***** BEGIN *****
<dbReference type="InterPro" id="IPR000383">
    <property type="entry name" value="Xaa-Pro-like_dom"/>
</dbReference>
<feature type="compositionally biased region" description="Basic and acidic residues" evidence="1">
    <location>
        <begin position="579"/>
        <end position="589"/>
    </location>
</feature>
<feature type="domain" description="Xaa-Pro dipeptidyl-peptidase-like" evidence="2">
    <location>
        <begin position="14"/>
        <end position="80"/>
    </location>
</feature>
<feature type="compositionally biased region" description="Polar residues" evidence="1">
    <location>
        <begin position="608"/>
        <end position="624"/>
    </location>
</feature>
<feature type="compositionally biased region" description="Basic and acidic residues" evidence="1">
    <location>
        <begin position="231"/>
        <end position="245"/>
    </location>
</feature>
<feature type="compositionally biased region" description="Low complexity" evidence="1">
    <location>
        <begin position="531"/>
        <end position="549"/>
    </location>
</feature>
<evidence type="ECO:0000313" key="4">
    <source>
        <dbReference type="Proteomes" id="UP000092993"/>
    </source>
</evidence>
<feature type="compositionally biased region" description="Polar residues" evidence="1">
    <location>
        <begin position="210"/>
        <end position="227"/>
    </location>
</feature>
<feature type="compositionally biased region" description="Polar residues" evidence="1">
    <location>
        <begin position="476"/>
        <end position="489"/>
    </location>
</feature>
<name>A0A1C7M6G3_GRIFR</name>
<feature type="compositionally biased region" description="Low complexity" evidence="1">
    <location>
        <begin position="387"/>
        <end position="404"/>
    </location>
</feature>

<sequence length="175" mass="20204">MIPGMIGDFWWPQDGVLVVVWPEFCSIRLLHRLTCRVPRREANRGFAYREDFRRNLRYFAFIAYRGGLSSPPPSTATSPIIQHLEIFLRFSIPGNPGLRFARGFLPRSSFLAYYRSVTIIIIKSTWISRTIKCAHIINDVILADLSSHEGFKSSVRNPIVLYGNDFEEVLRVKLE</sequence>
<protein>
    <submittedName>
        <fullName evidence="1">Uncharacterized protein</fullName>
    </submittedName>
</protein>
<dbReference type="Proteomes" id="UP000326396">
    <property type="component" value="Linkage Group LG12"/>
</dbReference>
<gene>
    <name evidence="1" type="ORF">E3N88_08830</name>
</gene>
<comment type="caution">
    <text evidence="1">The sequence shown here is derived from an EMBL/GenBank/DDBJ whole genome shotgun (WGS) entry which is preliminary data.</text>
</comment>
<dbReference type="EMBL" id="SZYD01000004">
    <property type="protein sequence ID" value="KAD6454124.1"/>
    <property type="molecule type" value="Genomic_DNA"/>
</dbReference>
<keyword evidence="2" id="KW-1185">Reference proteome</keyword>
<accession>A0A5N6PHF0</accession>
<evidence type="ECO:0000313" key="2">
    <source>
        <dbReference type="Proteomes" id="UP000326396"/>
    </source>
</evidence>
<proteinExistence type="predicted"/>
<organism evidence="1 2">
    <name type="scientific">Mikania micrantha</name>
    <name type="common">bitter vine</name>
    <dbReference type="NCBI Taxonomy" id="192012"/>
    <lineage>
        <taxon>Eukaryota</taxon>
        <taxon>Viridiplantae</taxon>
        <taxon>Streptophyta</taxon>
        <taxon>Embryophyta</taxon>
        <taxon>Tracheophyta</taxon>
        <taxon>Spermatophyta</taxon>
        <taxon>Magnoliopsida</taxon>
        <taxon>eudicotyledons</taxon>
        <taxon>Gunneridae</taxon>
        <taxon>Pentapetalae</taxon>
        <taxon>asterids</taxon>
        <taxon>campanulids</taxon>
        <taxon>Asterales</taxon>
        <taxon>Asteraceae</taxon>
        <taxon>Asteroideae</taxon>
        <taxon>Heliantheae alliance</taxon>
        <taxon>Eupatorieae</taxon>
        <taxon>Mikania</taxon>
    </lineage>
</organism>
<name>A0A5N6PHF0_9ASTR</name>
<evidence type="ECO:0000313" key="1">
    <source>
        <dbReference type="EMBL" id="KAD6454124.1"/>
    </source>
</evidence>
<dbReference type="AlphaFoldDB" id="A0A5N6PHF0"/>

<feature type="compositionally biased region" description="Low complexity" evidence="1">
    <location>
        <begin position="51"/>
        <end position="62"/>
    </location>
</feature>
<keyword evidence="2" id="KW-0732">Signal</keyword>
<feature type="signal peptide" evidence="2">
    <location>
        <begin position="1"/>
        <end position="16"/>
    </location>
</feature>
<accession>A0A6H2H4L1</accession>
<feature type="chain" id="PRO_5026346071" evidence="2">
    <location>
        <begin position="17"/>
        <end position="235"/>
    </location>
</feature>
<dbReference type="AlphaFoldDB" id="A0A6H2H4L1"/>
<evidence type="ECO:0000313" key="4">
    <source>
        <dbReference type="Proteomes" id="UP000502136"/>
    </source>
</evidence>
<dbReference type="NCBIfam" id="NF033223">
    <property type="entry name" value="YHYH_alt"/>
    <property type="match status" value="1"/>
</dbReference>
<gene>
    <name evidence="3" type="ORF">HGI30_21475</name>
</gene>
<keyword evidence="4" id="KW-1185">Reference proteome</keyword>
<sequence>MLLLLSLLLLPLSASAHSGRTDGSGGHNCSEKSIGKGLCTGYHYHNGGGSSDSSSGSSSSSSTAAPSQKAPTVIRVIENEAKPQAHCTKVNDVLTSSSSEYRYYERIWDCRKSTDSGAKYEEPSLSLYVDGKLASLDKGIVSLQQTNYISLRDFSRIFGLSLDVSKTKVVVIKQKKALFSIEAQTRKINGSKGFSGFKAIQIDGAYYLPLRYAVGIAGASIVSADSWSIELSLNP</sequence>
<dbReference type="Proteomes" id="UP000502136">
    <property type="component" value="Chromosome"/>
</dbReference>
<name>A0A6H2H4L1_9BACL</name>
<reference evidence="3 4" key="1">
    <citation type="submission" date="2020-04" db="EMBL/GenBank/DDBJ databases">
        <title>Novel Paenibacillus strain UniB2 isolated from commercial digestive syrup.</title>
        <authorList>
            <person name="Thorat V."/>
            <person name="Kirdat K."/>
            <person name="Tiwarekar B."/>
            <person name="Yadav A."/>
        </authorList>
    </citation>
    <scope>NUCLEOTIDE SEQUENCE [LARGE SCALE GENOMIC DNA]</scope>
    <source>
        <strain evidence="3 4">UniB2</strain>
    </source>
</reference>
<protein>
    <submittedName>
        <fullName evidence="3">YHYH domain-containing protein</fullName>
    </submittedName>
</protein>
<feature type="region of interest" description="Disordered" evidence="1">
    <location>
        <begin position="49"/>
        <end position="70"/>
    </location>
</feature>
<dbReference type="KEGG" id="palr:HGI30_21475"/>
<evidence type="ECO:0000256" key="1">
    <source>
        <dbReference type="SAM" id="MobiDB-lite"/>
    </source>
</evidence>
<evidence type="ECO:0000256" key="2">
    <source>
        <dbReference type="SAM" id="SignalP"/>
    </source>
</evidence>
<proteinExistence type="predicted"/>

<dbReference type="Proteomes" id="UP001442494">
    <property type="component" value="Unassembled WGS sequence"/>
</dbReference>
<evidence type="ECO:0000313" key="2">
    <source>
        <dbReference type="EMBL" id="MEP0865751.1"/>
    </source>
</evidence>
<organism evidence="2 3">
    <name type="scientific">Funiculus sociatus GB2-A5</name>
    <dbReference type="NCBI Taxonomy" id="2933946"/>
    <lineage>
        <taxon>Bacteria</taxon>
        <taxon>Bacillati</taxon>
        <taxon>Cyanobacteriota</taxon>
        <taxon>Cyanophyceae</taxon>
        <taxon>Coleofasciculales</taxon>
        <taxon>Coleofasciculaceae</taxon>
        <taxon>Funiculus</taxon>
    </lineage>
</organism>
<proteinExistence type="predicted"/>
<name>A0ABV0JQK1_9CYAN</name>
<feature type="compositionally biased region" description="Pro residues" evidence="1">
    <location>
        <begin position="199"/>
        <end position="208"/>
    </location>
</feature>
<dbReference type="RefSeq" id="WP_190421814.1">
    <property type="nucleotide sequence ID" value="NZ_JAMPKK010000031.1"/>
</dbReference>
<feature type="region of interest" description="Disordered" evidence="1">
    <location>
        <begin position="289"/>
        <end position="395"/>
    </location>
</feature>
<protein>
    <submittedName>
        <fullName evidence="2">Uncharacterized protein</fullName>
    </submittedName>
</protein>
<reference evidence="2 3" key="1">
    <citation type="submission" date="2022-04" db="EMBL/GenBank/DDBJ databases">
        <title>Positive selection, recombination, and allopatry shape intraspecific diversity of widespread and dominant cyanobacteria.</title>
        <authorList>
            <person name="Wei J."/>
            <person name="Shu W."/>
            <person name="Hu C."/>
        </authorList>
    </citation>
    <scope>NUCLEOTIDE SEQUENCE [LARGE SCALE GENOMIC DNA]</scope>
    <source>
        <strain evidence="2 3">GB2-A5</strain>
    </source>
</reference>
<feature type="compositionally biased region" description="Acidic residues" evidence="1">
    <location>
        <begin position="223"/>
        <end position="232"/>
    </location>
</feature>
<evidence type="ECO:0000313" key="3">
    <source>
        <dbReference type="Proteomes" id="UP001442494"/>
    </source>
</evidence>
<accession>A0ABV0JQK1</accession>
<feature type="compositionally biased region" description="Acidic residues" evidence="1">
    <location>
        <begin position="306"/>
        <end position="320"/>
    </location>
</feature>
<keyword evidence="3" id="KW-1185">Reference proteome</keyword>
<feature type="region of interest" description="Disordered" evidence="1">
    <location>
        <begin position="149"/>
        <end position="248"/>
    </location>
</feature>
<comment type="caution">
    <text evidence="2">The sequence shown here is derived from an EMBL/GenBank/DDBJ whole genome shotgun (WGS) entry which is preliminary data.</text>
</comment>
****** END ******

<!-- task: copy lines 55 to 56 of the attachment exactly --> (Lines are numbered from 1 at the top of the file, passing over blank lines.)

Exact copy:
        <end position="404"/>
    </location>